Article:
Create your skills section to be noticed. I’ve found the easiest way to do this is Bullet points in two (or more if you can fit it/need it) columns.
Have a search on google if you need help thinking of key skills, but you do need to be able to demonstrate this with work/education history.
If you are fresh out of university you may not have had a job in Biology before. When you are new it is ok to put any previous job here. Summer jobs, Volunteering, and Christmas Jobs will all work.
If you worked throughout university this is great. It shows you can manage a job, turn up, work hard and manage work with education. These all show valuable skills employers are looking for. If you have never had a job before, I would suggest volunteering or finding a weekend job somewhere. This is just to show you have the basic capability to go to work when you are supposed to and do a job consistently.
When jobs require higher education, the employer is looking at filling the position will someone who will be worth the investment. These jobs tend to be more costly to the employer since they may have to provide further training, travel costs, and equipment costs as well as the salary and benefits that are included. They want to make sure they are investing in someone they can trust to turn up every work day and actually do the job. If someone has never had a job before these tend to be seen as more high-risk.
If you absolutely don’t have any work experience you can put down then skip to Educational experience and you can add things like achievements, extra-curricular activities (maybe sports), and University Clubs as a way to show your skills.
With Employment history, you should put your most recent employment first, with any others following. Put the most focus into the most recent job and use the other, older job, to either reinforce skills or show skills you can’t or haven’t in the most recent one. Include Job title, Company, and month/year from and to. After this is a chance to show off your skills and responsibilities. I also find bullet points helpful here just to keep things short, sweet, and easy to read.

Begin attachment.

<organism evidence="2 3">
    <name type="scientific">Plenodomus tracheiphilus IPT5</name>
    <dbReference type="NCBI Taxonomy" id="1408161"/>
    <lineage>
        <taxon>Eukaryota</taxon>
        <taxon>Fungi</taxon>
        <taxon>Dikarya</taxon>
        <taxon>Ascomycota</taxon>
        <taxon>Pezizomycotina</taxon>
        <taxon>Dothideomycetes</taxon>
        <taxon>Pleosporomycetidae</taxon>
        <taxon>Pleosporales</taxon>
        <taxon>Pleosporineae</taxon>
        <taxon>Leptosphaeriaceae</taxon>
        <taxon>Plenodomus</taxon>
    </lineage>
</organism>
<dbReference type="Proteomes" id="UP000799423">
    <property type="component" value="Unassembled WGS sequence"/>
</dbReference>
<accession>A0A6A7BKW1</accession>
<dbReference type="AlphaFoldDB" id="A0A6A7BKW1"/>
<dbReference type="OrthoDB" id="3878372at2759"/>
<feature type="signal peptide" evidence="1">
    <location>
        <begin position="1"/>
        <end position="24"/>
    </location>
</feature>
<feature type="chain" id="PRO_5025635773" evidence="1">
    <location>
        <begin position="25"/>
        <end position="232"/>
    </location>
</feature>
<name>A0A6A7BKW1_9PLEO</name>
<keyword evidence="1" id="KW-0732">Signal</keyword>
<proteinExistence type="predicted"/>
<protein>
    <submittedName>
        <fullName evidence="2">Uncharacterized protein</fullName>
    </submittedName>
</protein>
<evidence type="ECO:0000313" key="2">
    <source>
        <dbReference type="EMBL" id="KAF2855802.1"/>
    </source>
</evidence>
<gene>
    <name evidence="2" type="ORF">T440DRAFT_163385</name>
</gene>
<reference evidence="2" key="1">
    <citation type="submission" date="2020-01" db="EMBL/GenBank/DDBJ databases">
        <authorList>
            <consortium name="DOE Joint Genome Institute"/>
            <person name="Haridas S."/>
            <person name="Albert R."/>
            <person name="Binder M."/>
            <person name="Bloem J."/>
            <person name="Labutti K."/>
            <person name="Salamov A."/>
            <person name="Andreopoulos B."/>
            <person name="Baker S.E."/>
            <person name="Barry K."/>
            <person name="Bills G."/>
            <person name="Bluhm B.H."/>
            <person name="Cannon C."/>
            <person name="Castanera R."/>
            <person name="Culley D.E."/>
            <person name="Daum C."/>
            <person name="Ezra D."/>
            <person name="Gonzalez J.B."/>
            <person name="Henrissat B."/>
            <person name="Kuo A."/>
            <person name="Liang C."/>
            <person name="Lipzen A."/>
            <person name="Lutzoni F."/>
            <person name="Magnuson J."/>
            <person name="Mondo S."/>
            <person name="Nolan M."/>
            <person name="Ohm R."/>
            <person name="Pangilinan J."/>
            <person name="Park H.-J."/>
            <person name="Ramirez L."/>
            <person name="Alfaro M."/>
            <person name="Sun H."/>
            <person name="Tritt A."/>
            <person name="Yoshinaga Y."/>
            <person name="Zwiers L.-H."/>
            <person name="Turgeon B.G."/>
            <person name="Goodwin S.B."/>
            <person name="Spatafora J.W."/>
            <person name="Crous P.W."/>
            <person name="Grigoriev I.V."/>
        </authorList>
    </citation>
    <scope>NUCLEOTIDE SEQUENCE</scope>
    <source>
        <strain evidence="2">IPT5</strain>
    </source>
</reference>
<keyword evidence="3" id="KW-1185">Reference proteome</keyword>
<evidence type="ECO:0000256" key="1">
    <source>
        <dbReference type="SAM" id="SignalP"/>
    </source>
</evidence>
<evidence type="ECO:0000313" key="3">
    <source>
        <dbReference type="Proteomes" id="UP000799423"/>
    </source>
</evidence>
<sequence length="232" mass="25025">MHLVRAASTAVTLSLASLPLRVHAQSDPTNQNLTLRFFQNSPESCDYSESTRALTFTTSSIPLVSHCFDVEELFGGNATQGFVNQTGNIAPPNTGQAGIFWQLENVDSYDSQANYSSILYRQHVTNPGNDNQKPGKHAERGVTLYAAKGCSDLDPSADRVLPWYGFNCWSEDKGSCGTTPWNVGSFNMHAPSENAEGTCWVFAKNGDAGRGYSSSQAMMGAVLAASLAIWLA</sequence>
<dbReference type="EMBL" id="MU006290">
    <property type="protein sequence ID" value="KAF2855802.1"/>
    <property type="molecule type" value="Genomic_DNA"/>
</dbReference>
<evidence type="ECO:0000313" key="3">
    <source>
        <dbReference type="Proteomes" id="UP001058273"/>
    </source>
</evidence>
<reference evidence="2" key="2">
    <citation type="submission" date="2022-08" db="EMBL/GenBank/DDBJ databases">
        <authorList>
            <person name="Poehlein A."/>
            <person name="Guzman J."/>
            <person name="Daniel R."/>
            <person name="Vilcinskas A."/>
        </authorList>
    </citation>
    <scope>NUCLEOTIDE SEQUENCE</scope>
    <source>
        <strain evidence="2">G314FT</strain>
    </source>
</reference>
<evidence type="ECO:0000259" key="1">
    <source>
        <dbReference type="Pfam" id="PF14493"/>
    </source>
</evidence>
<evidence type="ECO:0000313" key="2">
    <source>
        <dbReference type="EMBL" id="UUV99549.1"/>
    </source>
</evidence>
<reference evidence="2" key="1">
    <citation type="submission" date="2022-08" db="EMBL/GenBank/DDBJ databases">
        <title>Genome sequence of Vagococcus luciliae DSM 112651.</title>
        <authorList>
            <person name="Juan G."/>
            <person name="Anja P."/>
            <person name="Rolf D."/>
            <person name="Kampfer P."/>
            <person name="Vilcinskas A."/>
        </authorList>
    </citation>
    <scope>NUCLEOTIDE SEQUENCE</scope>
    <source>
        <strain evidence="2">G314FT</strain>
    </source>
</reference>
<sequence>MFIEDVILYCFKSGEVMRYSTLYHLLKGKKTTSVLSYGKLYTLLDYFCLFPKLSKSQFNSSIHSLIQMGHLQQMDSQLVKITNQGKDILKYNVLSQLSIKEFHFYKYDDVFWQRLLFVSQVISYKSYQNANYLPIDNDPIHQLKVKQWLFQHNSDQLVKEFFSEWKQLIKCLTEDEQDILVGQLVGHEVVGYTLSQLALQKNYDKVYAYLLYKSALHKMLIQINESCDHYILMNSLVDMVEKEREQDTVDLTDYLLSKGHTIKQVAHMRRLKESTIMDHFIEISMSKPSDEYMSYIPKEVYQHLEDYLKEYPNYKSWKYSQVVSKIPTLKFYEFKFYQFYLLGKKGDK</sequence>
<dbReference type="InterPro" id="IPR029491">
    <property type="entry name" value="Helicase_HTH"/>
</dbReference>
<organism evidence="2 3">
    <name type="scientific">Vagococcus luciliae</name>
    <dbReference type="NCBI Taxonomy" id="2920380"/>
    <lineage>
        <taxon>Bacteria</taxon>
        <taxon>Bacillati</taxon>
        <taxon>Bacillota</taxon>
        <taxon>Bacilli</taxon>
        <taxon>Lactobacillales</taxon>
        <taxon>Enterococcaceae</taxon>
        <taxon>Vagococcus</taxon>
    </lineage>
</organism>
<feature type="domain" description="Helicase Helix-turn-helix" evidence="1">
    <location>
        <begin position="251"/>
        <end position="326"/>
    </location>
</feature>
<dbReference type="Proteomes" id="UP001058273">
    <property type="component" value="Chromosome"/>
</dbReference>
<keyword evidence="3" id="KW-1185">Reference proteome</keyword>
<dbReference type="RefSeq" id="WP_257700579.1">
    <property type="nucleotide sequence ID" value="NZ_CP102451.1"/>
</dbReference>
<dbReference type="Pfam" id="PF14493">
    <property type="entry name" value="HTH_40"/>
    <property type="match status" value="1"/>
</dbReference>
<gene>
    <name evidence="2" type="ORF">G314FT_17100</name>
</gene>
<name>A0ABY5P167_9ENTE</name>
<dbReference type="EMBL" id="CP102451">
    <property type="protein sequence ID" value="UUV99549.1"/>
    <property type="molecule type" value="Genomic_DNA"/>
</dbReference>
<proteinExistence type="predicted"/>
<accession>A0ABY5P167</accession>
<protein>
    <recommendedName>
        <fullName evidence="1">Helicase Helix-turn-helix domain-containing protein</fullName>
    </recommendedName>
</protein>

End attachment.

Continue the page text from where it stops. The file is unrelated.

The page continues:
These may seem like basic tasks however these demonstrate that the person would be trustworthy, a team player can communicate effectively, can show good customer service, and can handle high-stress situations. In a CV you can, and need to, say a lot with a small amount of information.
For newly graduated students, and even if you are switching careers, educational history is the main area you are likely to shine. As with Employment History, Educational History should be the most recent first. Ph.D., Masters, Degree, A-levels, BTECs, GCSEs. Don’t include all of these, it would take up far too much room.
If you feel that you need help with your resume, you can ask our science resume writers for help.
Generally, once you are past the next education or employment point, the previous history becomes much less important. If you have a Degree there may be value in adding you’re A-Levels in after but this is generally not as important. If you have a Ph.D. you may add that and your Masters (Degree if you didn’t do a masters) but again, this will be much less important.